Hi people and pooches. Joe the Cocker here. On 1st February 2019 me and my human dad went for a little hike up Moel Famau in the snow. At home there hadn’t been any snowfall due to it being only 30 metres above sea level and close to the coast. Moel Famau is only 555 metres high but, it had been coated with a fresh layer of snow overnight while we had heavy rain. We were unsure of the conditions in the Clwydian Range when we left the house but, after a ten minute drive to the motorway, we caught a few glimpses of the hill in the distance. It looked completely covered in the white stuff.
It took us approximately 40 minutes to drive to the car park at the foot of the hill. On the way there we encountered a spattering of rain and it wasn’t until we reached Loggerheads that we first came across any snow on the road. By the time that we reached the car park the car was becoming a bit difficult to control as the road was covered in a few inches of freshly laid snow. It was even more of a challenge to manoeuvre the car in the car park. We were only the third car to arrive on that morning so driving in previously laid tracks wasn’t possible. My dad was a bit concerned that if it snowed any more that we would have a real problem driving away later. He said that we should be OK because there was no more snow forecast for the day.
It was bitterly cold as we set off up the hill. I had my coat on with its fleece liner so, I was well prepared for the few hours that we would be on the hill. My dad was wearing his winter gear which included a bright orange goretex jacket. We certainly wouldn’t be losing him! The initial stages of the walk was on a steep incline and difficult for my dad to keep his footing. He had left his micro-spikes at home so, I had no sympathy for him. He was carrying my Ruffwear boots in his rucksack in case my paws were too cold. He says that I am a pampered pooch. The cheek of him!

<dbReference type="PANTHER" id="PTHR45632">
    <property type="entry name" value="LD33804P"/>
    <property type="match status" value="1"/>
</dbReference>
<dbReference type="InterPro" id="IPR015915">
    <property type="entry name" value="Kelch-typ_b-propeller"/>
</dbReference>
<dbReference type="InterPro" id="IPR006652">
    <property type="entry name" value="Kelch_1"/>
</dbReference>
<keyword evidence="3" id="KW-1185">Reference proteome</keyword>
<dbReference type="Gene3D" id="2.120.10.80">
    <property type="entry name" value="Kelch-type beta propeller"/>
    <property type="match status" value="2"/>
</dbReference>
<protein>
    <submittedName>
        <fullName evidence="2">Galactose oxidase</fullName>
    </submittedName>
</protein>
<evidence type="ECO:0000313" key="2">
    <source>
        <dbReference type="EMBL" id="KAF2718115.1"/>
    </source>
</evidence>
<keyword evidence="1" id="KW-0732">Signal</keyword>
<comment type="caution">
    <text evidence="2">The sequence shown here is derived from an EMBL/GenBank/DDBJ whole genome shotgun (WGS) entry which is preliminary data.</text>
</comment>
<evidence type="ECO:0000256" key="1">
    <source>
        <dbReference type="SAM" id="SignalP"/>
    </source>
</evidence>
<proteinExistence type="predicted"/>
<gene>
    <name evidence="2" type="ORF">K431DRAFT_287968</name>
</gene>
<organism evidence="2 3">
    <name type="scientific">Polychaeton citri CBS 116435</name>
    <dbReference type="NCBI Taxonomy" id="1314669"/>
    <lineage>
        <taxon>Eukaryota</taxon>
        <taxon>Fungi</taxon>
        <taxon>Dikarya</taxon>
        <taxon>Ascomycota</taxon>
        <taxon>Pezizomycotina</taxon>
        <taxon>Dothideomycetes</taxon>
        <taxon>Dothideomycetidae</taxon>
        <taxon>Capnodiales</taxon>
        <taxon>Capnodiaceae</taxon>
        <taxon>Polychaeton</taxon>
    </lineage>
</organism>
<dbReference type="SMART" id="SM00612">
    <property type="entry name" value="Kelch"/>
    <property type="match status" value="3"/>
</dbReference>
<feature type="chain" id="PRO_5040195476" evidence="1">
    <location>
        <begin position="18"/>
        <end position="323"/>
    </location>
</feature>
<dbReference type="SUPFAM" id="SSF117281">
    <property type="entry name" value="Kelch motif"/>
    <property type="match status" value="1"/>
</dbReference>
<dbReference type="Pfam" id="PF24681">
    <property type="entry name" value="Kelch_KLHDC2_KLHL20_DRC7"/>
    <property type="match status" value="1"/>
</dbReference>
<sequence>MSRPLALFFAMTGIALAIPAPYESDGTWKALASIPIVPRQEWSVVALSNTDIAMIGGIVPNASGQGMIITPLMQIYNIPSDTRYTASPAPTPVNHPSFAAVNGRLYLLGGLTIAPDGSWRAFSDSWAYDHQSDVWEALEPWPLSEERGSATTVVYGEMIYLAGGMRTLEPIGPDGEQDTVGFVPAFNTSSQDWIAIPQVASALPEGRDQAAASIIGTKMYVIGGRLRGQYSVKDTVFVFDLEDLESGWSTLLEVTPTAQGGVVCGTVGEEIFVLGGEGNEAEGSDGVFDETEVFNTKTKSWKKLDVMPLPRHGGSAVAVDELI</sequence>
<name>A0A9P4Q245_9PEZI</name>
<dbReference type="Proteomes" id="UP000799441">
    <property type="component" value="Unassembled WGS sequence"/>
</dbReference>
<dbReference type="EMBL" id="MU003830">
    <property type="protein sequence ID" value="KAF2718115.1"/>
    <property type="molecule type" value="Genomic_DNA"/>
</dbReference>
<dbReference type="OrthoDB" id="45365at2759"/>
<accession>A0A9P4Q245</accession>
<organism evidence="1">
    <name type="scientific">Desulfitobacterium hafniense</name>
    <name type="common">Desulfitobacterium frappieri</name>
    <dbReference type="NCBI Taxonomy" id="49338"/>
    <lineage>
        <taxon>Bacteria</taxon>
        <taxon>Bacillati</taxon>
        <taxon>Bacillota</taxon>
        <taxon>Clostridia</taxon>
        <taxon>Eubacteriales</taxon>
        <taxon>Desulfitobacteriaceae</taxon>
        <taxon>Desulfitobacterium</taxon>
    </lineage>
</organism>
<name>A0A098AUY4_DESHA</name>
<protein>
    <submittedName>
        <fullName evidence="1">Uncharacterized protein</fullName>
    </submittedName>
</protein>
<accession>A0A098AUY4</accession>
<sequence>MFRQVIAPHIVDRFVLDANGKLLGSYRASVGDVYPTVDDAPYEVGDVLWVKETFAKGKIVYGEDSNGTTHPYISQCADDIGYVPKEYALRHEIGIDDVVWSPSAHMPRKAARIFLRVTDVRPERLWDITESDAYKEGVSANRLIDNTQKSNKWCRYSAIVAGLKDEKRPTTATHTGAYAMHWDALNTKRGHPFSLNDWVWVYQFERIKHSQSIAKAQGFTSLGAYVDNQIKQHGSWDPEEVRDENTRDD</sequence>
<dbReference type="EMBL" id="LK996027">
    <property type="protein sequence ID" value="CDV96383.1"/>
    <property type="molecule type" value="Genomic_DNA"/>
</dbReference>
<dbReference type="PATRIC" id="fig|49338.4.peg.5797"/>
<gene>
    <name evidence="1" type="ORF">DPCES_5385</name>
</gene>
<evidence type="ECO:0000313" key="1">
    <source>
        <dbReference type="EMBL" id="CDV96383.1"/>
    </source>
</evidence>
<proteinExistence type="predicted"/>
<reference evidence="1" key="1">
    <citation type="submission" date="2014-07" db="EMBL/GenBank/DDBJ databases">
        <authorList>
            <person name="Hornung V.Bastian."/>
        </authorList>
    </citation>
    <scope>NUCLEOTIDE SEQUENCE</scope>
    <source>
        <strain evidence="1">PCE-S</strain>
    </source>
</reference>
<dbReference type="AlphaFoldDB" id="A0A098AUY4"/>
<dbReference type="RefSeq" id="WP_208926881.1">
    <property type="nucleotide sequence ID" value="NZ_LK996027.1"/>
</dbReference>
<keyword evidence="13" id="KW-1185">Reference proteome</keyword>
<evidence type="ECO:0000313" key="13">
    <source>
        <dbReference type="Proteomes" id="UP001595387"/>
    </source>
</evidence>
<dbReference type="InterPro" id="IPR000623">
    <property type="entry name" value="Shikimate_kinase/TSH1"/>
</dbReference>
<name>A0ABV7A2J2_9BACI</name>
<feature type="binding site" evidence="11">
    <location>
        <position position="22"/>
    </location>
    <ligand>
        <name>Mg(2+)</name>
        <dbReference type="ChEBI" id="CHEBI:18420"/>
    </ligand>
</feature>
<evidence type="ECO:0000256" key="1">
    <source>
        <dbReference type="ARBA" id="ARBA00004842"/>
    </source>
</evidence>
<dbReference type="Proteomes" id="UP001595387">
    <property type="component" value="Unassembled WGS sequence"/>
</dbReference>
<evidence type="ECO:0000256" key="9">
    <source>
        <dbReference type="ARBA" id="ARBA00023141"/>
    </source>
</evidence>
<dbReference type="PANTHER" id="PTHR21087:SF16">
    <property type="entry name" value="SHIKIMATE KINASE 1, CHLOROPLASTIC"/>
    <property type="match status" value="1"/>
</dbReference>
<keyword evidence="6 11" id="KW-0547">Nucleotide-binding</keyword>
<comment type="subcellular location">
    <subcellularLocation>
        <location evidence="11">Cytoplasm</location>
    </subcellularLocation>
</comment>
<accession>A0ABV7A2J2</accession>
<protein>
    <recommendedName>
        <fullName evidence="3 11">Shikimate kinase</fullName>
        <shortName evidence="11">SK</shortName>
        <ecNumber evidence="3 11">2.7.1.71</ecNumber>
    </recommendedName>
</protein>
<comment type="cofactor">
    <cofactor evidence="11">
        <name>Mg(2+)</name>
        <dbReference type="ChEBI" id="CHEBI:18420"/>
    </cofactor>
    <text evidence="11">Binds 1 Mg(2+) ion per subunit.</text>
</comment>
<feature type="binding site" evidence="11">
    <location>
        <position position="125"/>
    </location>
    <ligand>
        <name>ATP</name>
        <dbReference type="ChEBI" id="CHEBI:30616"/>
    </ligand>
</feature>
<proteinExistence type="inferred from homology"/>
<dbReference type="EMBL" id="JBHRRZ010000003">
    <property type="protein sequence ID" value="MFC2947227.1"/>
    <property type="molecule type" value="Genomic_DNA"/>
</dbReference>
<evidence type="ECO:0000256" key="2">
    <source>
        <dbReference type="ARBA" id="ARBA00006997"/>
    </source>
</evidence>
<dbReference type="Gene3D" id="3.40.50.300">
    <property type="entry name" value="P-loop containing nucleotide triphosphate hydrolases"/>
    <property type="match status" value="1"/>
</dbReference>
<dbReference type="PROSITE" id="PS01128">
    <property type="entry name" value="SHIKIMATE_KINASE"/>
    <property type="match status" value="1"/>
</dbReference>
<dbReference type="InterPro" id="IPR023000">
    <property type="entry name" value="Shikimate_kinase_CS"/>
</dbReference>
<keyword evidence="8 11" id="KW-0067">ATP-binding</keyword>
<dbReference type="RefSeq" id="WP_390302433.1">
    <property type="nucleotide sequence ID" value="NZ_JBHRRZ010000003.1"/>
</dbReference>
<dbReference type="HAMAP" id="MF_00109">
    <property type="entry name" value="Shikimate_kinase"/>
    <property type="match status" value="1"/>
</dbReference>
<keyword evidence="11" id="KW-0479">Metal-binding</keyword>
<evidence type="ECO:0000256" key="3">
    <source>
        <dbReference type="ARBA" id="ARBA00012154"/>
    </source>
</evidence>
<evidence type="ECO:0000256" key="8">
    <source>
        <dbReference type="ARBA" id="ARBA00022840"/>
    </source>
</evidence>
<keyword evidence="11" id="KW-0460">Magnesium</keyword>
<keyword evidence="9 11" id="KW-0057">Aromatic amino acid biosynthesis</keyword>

It was slow going as we climbed through the conifers. The snow on the path had been laid down for a few days and had been compacted by a procession of walking boots. On top of that was a layer of fresh snow making the path incredibly slippery. It took longer than usual for us to reach the edge of the treeline and when we did, we were sideswiped by a bitterly cold wind. It was playtime for me as I ran through the long grass that was covered in a few inches of loose snow. My dad said that I was bouncing around like a spring lamb. Pretty soon I had to stop while my dad broke up the balls of ice that were forming on the fur on my legs. It was like having golf balls dangling from my legs. We had to do this regularly on this walk as I started to look like a Christmas Tree with white baubles.
The path weaved its way across the open moorland until we met a junction in the path. One choice was to head straight on toward the summit, up a steep path. The other option was to take the easier route which is more scenic. It was a ‘no brainer’ on this day. The scenery was what my dad had wanted to come here for so, the easy route it was. I was still bouncing around in the snow and having the time of my life. We were the first ones to walk on this path on that morning so, it was all virgin snow that I was playing in. The path was on a gentle incline until we came to the junction with the track from Bwlch Penbarras where the view opened up along the Vale of Clwyd and Moel Fenlli. The sky looked menacing, being a patchwork of blue with white and black rainclouds.